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Ahmad, A. (1994). Protection of Snow Leopards through Grazier Communities:Some Examples from WWF-Pakistan's Projects in the Northern Areas. In J.L.Fox, & D.Jizeng (Eds.), (pp. 265–272). Usa: International Snow Leopard Trust.
Abstract: Snow leopards occur near the snow line in northern Pakistan in the districts of Swat, Dir and Chitral of the Northwest Frontier Province (NWFP), Muzaffarabad district in Azad Kashmir and Gilgit and Baltistan districts in the Northern Areas. Although a number of protected areas are present in the form of national parks, wildlife sanctuaries and game reserves (Table 1) where legal protection is available to all wildlife species, including snow leopards, the status of this endangered species is not improving satisfactorily. The reasons are many and range from direct persecution by livestock owners to the less than strict management of protected areas.
Because of remote and inaccessible locations and lack of proper communication with local communities, government officials and nongovernmental organizations (NGOs) concerned with conservation find it difficult to obtain statistics on mortality of snow leopards. However, the killing of snow leopards is not uncommon. Because of the close and long-term association between local villagers and snow leopards, it is only through the support and cooperation of these peoples that protection of this endangered species can be assured against most of the existing threats. The effects of such cooperation has been clearly shown through some of the conservation projects of World Wildlife Fund (WWF) – Pakistan. Details of such projects and certain lessons that can be learned from these and similar projects are discussed in this paper.
Keywords: conservation; Pakistan; Wwf; world-wildlife-fund; livestock; herders; herder; status; parks; park; reserve; refuge; protected-area; Dir; chitral; predator; prey; grazier; pelt; fur; coat; skin; poaching; Khunjerab; Marco-Polo-sheep; ibex; markhor; hunting; browse; protected; area; sheep; Marco-Polo; 2040
Ahmad, A. (1997). Community-Based Natural Resources Management in Northern Pakistan. In R.Jackson and A.Ahmad (Ed.), (pp. 148–154). Lahore, Pakistan: Islt.
Keywords: conservation; livestock; Wwf; Pakistan; herders; herder; snow-leopard; management; Marco-Polo-sheep; grazing; ibex; park; parks; reserve; reserves; refuge; Khunjerab; hunting; hunter; skin; pelt; fur; coat; protected-area; snow leopard; browse; 2950
Ahmad, I., Hunter, D. O., & Jackson, R. (1997). A Snow Leopard and Prey Species Survey in Khunjerab National Park, Pakistan. In R.Jackson, & A.Ahmad (Eds.), (pp. 92–95). Lahore, Pakistan: Islt.
Keywords: Slims; Islt; Wwf; predator; prey; Pakistan; Khunjerab; parks; park; reserve; reserves; refuge; Marco-Polo-sheep; blue-sheep; surveys; survey; transect; sighn; markings; marking; scrape; spray; ibex; tracks; pug marks; feces; livestock; kill; herder; herders; protected-area; blue; sheep; browse; international snow leopard trust; world wildlife fund; marco polo sheep; marco polo; pug; marks; protected area; protected areas; protected; area; areas; 2810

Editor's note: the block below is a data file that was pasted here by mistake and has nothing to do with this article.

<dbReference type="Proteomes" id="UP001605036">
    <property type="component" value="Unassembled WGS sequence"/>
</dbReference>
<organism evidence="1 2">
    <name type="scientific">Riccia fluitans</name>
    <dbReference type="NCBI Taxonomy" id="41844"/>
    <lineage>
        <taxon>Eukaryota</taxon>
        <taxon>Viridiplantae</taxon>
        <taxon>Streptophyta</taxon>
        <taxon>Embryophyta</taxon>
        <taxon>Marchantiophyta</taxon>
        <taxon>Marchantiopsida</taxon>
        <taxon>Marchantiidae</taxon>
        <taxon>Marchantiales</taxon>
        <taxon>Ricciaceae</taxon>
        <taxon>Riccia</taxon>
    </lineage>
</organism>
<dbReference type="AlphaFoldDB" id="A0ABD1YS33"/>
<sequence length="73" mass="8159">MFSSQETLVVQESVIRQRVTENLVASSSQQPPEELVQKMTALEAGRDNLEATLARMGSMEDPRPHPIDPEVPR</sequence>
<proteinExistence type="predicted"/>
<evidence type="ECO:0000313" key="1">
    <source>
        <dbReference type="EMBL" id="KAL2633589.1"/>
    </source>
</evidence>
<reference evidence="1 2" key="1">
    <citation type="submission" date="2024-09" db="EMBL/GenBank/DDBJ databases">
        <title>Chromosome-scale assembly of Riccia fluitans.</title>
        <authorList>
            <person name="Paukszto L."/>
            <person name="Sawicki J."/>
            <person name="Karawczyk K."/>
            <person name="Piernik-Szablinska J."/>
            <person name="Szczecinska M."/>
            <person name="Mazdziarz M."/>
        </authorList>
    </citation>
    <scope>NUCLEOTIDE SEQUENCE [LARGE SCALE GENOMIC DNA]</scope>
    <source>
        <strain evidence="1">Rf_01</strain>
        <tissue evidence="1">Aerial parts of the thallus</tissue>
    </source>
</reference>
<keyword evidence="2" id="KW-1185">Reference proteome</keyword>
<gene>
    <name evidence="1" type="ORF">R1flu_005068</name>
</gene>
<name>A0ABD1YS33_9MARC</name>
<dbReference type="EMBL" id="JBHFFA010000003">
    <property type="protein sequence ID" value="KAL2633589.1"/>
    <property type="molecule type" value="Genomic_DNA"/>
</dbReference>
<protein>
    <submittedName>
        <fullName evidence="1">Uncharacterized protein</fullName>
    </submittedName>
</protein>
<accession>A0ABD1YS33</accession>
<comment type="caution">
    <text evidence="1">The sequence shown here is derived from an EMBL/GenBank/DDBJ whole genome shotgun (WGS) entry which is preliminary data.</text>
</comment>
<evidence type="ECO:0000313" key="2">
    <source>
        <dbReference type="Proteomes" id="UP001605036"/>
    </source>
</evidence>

|Ale, S. B. (1994). Snow Leopard in Remote Districts of Nepal (Vol. xii). Seattle: Islt.|
Ale, S. B. (1997). The Annapurna Conservation Area Project: A Case Study of an Integrated Conservation and Development Project in Nepal. In R. Jackson, & A. Ahmad (Eds.), (pp. 155–169). Lahore, Pakistan: Islt.
Keywords: conservation; annapurna; park; parks; reserve; reserves; refuge; management; habitat; livestock; herders; herder; Acap; education; community-development; tourism; women; protected-area; browse; community; development; protected; area; 2960
|Allen, P. (1999). WWF Progress Report: Irbis Enterprises Snow Leopard Conservation Incentive Project.|
|Allen, P. (2001). Irbis Enterprises: A Project of the International Snow Leopard Trust (Vol. 6). Columbus Zoo and Aquarium.|
|Allen, P. (2002). Conservation Increases Crafts Income (Vol. Winter, 2002).|
Allen, P., & Macray, D. (2002). Snow Leopard Enterprises Description and Summarized Business Plan.. Seattle: Islt.
Abstract: The habitat for both humans and snow leopards in Central Asia is marginal, the ecosystem fragile. The struggle for humans to survive has often, unfortunately, brought them into conflict with the region's dwindling snow leopard populations. Herders commonly see leopards as a threat to their way of life and well-being. Efforts to improve the living conditions of humans must consider potential impacts on the environment. Likewise, conservation initiatives cannot ignore humans as elements of the landscape with a right to live with dignity and pride. Based on these principles, the International Snow Leopard Trust has developed a new conservation model that addresses the needs of all concerned.
We call it Snow Leopard Enterprises..
Keywords: snow; leopard; enterprises; buisness; plan; habitat; humans; conflict; irbis; products; wool; conservation; marketing; Mongolia; social; economic; conflicts; country; countries; socks; hats; gloves; 4890; Human; snow leopards; snow leopard; snow-leopards; snow-leopard; leopards; central; Central Asia; asia; ecosystem; region; populations; population; herders; herder; threat; potential; impact; environment; Elements; landscape; International; international snow leopard trust; International-Snow-Leopard-Trust; trust; snow-leopard-enterprises
|Anonymous. (1992). International Specialists Discuss China's Threatened Cats.|